“Biomagnification of HMs in environmental compartments contributes key role in distribution of HMs at various tropic levels. Biomagnification is referred as rise in the levels of pollutants in along with food chain and leading to increased accumulation in successive tropic level. In environment soil to plant allocation of HMs is the most important routes of entry to organisms via food (Cai et al., 2015; Singh et al., 2010). Water supplied to agricultural fields through irrigation consists of wastewater causes significant accumulation of metals in soil and sediment which further lead to accumulation in crops, vegetables also in milk.”

article continues on Siskiyou·News

Toxins in the Klamath River Below Iron Gate Dam

Graph showing baseline heavy metals from 2018 vs. post-sediment dump 2024. Courtesy Jay Martin

There are now numerous independent reports from different labs showing the presence of various toxins in the Klamath River below Iron Gate Dam at levels that have risen since the sediment release from Iron Gate Dam on January 23, 2024. 

These individual water lab tests are in addition to the report issued by Siskiyou County Health Department on March 5, 2024: 

“SISKIYOU COUNTY, Calif. — Residents should not be in or drink water from the Klamath River due to high levels of arsenic, lead and aluminum, the Siskiyou County Environmental Health said today. According to the report, heavy metals in the Klamath River have increased due to sediment buildup that happened after drawdown of the river’s three reservoirs in January. This is part of the Lower Klamath Dam Removal project. ” “The heavy metal analytes that have exceeded the primary and secondary EPA standards, and those which have exceeded the California Beneficial Use Standards may cause deleterious health effects if consumed,” the report said. “Therefore, it is not safe to consume the Klamath River surface water. In addition, at this time, it is advisable to stay out of the Klamath River.”

And here again, these toxins (heavy metals) are bio-accumulative and can lead to bi-magnification into plants and then animals and animal products (see Science Direct explanation above).

The owners of the individual lab reports have also posted them publicly on Facebook at the 

Finally, the article about Kiewit pulling off the Iron Gate Dam drilling project is accurate and is consistent with the Official letter sent to KRRC by the Federal Energy Regulatory Commission (FERC), and signed by the FERC Regional Engineer, Mr. Douglas L Johnson.

That letter from FERC states the following in item # 6: “Kiewit has aborted the Iron Gate Development drilling program”.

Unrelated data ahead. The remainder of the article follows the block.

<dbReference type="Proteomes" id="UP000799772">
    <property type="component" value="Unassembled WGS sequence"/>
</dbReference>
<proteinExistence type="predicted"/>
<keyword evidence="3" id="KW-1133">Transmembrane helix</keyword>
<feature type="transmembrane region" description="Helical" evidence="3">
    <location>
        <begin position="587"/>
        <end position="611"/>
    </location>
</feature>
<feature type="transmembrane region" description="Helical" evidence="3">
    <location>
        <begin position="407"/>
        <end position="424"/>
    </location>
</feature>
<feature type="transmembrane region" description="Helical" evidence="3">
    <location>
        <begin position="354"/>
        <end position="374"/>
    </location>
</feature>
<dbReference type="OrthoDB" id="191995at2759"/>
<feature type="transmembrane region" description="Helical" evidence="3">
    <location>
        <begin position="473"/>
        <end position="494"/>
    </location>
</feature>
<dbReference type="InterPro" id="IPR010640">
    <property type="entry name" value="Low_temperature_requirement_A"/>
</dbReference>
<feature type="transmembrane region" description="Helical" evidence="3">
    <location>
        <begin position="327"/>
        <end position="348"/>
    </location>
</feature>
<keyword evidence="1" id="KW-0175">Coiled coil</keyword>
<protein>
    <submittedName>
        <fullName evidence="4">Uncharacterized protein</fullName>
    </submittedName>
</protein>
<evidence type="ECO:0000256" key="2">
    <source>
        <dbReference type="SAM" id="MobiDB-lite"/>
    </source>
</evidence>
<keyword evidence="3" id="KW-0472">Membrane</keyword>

And the FERC letter ends with;  “We cannot authorize the Iron Gate Removal at this time…”.  

There is also some other concerning discussion in that FERC Letter (see attached FERC Letter in the published article) about breaching the dam if the diversion tunnel is blocked. 

Assuming such an event, then what earthen dam engineer Stephen Koshy’s Letter states becomes yet another very serious concern (see the article attachment and Koshy’s statement immediately below).

It seems clear that FERC has put a stop to the process at Iron Gate Dam, and Kiewit has pulled off that project… as the article and the referenced attachments (incorporated by reference) explain. 

In conclusion, the recorded and published verifiable information suggest that KRRC is actively involved in under-reporting adverse impacts of their dam removal project, and allowing inaccurate yet favorable information that is published or presented to stand unchallenged or corrected.

KRRC is arguably engaged in obfuscating articles, reports and data that are inconvenient to their narratives, condemning anyone who dares tell the truth, and doing so even at the risk of the health, safety and welfare of the citizens living on and around the Klamath River and its former lakes. 


  1. Laurey Behrmann

    Thank you!

  2. Mr. Simpson, how do you know that “billions of invertebrates” and “millions of native fish” have been killed? It sounds like you’re just making stuff up.

  3. Lynda Leach

    Just curious William since you’re pointing fingers, is there any misleading information in any of your articles?

  4. Thomas Hart

    Horses are non-native and destroying habitat, hes not an expert in river babitats, they already said there would be temporary issues (miners were dumping mercury for decades) and I wonder who paid him to write this?

  5. Norman Myrick

    Drove the Klamath River for I-5 past Irongate yesterday. Did not see any eagles, osprey, falcon or any birds of prey. In fact the only wildlife was 2 ducks. The water turbidity was near zero visibility and had a strong stench. Probed the bottom of the river and there was over 2’ of sediments and did not encounter the gravels, sediments go deeper. Came home to see the latest KRRC propaganda podcast . It’s a total lie. The revegetation of lake banks by planting “billion of native seeds” is nothing but cheat grass. Give the project an F as in a total failure. Mark you blew it, time to admit it.